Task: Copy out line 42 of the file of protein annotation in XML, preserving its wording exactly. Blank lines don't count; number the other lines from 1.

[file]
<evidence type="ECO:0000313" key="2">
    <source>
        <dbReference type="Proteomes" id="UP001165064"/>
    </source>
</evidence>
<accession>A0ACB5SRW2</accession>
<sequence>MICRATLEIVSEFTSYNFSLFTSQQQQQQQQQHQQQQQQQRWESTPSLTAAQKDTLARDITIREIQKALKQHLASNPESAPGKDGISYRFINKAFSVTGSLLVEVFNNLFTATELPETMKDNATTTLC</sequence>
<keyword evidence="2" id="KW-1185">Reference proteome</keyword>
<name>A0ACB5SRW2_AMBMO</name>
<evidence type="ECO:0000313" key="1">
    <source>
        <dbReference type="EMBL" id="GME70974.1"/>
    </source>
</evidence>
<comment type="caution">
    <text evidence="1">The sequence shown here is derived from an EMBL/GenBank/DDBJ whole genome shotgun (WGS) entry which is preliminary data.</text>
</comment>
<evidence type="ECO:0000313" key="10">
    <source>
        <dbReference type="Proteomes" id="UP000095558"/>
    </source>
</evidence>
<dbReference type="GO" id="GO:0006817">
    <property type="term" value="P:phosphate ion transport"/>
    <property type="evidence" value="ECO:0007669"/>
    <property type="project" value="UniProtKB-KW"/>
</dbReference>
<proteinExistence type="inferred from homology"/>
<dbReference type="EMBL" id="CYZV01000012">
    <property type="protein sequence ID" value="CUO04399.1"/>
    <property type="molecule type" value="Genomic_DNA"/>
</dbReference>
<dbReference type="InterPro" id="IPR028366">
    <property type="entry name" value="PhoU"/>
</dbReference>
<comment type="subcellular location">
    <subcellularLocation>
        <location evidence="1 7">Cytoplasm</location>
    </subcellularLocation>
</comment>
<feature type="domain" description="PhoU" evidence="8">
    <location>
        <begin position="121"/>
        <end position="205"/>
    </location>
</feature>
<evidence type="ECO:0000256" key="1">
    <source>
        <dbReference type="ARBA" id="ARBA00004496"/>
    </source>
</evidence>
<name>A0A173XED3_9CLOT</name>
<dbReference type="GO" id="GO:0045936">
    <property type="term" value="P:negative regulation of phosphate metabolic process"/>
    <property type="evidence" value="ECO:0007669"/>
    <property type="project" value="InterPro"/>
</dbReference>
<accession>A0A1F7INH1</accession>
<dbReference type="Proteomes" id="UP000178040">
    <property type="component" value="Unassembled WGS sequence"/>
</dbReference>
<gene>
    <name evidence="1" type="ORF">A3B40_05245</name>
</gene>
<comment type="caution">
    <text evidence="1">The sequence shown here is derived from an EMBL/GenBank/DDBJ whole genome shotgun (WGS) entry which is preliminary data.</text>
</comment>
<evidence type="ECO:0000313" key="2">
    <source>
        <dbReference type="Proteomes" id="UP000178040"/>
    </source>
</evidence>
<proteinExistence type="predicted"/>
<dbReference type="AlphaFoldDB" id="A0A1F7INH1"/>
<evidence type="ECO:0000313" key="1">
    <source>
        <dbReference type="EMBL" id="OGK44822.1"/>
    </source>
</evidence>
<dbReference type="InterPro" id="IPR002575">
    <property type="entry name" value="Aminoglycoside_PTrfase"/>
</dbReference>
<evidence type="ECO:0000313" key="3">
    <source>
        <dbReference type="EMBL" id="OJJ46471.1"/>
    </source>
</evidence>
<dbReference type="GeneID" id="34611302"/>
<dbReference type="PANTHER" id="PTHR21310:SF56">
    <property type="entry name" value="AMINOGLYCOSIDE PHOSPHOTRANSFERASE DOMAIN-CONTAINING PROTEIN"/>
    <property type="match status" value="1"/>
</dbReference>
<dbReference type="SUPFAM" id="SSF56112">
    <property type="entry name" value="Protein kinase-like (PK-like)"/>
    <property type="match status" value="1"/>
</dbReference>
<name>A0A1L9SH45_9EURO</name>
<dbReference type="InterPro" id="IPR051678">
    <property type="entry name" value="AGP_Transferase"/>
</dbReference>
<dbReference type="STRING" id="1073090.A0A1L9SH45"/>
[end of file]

    <location>